‘The stable walls are full of hand-drawn thank-yous’
2007-08-09 15:00:00 -
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 In the latest instalment of Metro Eireann’s Meet The Boss, SANDY HAZEL speaks to Jillian Maher, who offers riding lessons at Nuenna Farm in Co Kilkenny 

Jillian Maher was born and bred in Freshford, Kilkenny. Her family’s farm always had cattle and sheep, but horses came into the picture when Maher was eleven years old. “A cousin of mine needed to retire a horse and it was very expensive in Dublin, so it was decided that our farm would be ideal,” she says. “They brought it down and we didn’t have a clue. Myself and my friend Tom used a lead rope and a collar and we would take turns riding. We had no gear at all, only a hurling helmet.” 
 
Maher showed a keen interest and was sent into Kilkenny for lessons and then a pony: “I progressed to a horse and then I got into it seriously. I still only had one horse but at that stage I took a course in Thomastown and I learnt how to teach and how to break young horses. It’s a British exam, BHS, stages one, two and three and a teaching exam. Gradually, one by one, horses started to come. We started out with maybe one or two at a lesson. We built it up to what we have today.”
 
Maher offers lessons, summer pony camps and livery facilities at Nuenna Farm. “Some people have their own horses and wouldn’t have any land to keep them, so we offer stables,” she explains. “In the winter all the horses will be off the land and kept in the stables so there will be a lot of cleaning and mucking out. In the summer they will be on the land and my time is mostly spent teaching at the summer camps so my job is seasonal.”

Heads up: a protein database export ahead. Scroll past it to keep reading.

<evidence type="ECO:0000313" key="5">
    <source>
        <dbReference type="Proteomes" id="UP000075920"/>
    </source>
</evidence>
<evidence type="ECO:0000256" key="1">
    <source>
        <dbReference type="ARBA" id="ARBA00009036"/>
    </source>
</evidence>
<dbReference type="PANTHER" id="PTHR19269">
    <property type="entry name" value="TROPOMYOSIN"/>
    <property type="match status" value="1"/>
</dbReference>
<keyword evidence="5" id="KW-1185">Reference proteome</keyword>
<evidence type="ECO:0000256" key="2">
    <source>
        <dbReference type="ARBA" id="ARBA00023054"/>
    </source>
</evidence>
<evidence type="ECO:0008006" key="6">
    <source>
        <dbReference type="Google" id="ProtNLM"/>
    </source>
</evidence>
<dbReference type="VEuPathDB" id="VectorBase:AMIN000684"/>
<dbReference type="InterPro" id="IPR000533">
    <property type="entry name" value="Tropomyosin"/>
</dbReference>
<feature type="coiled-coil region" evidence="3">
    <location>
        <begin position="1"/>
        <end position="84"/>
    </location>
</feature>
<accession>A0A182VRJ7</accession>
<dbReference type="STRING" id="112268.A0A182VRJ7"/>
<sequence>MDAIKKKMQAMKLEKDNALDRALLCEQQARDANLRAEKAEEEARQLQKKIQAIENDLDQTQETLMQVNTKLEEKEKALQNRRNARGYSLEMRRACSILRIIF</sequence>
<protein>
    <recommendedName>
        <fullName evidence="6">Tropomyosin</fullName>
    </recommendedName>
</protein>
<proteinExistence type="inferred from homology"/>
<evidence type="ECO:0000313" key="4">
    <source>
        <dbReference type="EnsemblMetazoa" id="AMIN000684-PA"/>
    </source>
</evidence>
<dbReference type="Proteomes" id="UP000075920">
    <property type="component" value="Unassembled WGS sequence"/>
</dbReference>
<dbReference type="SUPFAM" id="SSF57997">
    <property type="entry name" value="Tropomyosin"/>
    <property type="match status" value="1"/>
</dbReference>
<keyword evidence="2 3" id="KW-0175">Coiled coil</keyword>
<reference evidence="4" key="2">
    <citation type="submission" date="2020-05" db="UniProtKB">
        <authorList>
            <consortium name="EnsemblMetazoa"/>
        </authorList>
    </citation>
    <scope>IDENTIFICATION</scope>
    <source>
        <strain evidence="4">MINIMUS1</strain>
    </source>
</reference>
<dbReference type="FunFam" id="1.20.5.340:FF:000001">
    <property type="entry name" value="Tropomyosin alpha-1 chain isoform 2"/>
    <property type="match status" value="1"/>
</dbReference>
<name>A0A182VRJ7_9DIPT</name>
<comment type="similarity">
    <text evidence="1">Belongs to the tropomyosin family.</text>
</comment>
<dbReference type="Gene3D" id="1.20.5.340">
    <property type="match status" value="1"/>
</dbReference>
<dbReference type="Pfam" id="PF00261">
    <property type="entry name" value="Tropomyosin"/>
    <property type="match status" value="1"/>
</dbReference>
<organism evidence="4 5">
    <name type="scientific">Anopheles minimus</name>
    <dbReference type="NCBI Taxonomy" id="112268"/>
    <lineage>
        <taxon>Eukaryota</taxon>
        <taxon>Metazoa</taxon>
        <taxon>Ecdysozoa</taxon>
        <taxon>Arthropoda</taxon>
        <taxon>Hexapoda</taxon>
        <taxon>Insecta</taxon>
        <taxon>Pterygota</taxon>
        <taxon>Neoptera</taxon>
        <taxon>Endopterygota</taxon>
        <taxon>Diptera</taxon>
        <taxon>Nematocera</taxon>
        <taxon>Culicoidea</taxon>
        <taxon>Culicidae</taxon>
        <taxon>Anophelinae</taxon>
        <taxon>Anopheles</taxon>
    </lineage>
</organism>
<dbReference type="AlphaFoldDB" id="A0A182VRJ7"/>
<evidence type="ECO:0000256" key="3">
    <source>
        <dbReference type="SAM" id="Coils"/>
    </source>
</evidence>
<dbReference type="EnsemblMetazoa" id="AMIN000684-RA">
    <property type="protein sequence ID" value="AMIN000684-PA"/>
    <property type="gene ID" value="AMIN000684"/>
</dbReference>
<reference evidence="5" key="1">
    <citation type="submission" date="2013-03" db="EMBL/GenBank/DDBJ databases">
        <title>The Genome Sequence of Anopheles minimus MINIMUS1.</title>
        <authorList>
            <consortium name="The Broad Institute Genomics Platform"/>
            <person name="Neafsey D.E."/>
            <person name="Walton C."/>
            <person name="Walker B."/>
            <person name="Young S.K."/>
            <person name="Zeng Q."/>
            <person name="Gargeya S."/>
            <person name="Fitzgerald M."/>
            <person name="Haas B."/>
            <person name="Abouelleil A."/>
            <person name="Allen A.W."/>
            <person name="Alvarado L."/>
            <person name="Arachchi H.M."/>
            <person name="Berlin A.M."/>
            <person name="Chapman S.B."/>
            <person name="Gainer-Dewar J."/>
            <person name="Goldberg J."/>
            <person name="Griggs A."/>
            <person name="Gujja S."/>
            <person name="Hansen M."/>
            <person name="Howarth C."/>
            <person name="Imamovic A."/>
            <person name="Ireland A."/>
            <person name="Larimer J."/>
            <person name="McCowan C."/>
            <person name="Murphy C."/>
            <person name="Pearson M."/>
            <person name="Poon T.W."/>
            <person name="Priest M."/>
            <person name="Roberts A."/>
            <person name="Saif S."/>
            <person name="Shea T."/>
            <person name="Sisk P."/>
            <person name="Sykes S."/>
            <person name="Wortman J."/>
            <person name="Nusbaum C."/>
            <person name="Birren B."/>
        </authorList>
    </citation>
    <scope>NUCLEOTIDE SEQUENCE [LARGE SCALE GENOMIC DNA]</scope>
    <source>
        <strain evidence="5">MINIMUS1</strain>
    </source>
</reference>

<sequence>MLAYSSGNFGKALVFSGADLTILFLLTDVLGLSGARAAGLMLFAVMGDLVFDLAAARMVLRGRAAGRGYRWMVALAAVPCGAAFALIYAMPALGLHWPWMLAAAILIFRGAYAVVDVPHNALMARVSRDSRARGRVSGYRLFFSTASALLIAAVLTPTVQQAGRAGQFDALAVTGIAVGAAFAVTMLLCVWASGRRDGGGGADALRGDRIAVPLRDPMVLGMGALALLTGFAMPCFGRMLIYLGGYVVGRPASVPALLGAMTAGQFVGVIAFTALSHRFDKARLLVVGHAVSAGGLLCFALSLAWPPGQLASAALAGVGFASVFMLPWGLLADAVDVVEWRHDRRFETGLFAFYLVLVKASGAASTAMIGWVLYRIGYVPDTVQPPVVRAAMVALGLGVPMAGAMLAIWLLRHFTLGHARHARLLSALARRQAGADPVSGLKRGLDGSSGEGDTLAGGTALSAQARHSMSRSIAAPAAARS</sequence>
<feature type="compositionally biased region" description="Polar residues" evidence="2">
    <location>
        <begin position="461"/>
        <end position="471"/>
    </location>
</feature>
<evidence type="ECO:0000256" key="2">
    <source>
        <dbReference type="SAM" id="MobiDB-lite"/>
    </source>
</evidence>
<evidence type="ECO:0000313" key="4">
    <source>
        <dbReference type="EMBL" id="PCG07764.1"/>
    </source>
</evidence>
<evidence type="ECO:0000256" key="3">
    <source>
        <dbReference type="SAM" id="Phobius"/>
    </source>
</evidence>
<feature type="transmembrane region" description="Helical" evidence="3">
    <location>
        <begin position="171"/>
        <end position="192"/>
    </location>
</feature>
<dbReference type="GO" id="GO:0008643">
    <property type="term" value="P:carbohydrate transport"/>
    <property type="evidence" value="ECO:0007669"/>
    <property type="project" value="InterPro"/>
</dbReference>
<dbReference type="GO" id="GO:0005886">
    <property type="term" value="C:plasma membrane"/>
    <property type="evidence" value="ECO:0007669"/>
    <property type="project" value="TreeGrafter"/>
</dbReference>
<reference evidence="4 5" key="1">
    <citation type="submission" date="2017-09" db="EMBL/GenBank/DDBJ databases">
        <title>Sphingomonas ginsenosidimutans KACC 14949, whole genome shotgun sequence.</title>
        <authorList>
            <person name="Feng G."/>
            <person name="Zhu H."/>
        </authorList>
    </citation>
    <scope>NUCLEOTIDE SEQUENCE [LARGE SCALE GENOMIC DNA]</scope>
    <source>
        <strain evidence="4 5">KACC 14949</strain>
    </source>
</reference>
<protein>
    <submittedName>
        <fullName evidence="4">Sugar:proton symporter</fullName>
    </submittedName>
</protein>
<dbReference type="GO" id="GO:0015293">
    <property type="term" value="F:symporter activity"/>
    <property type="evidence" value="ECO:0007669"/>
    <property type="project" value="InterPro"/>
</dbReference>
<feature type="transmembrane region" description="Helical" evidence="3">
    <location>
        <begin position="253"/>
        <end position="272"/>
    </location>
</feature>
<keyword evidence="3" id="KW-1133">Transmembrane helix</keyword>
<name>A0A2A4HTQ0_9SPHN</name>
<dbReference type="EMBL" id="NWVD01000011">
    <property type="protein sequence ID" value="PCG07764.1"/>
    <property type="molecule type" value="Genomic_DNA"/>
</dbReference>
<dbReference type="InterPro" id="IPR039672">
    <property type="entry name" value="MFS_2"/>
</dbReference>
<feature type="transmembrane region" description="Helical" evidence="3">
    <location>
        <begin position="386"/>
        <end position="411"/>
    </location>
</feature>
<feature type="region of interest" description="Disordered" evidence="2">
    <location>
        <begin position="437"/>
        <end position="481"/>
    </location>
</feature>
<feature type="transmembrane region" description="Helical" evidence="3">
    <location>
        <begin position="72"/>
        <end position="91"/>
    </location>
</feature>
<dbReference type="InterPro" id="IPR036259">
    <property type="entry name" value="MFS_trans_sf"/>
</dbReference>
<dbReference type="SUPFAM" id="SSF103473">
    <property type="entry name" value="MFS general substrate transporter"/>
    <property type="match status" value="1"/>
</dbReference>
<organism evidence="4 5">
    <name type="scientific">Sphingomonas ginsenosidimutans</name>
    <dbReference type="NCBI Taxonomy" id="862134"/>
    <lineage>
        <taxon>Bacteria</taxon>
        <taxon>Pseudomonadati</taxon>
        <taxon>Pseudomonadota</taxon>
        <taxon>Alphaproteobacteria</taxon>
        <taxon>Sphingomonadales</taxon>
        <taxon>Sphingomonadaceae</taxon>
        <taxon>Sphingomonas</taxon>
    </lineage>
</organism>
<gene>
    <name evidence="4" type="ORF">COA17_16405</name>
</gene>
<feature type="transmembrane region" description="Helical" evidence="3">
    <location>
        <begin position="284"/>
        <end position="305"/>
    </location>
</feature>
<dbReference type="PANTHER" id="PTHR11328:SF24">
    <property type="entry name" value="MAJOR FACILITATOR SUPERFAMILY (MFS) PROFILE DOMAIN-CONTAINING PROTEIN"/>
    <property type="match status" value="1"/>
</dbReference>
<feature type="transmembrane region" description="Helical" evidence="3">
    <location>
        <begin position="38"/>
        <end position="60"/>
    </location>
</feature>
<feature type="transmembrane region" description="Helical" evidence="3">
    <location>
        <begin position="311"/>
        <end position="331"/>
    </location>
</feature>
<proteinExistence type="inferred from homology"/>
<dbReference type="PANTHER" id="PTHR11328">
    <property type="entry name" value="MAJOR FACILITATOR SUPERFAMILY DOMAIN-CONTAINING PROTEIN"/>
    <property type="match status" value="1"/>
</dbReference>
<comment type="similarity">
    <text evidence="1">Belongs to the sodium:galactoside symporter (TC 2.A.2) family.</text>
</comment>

Six weeks in the summer is dedicated to summer camps. “We try not to take children until they are about seven as taking direction can be a problem: they can get muddled with left and right, but if they are very keen I will not put them off. Older children will also understand that a fall from their horse is not such a big deal and will hop back on but it’s harder for a younger child to deal with a fall. 
 
“Part of this business means identifying the situations where a parent is keen for the child to get into horses but the child is not. That child is difficult to teach because they really don’t want to be on that horse. They also will need a lot of leading, where a helper is holding onto the lead rope, and so that situation is more labour intensive. I do have well tuned in younger students who will sit up straight and last the hour without a bother but some need that extra attention, so age is an issue when starting horse riding. Parents really shouldn’t push it too much as they could put the child off horses completely.” 
 
She insists that horse riding should be considered a treat: “Once a month would be plenty for a child. It’s a waste of money for the parents if they insist on classes every week for a reluctant child. Keep it special and then they may want to come.”

Maher has one staff member who is also qualified to teach and during the busy teaching periods the farm has no shortage of helpers for leading. “Many are former students of mine who come back, they might be on holiday from college, and they love to be around horses,” she says. “They themselves had to be led at one stage and they love to help out. Even if they are down for the weekend they’ll pop in to give a hand.”

Maher loves teaching and the stable walls are full of hand drawn thank-yous from happy pupils. The downside to this business is the insurance: “Apart from having to pay business rates based on size of premises, which is dead money, the most worrying part of the business is insurance. Horse riding is risky, and animals can be unpredictable. We are very security conscious, not just because rates would rocket, but because we want the kids to be responsible and careful around the animals. Hard hats and body protectors are compulsory and we haven’t had any serious accidents, thank God.”
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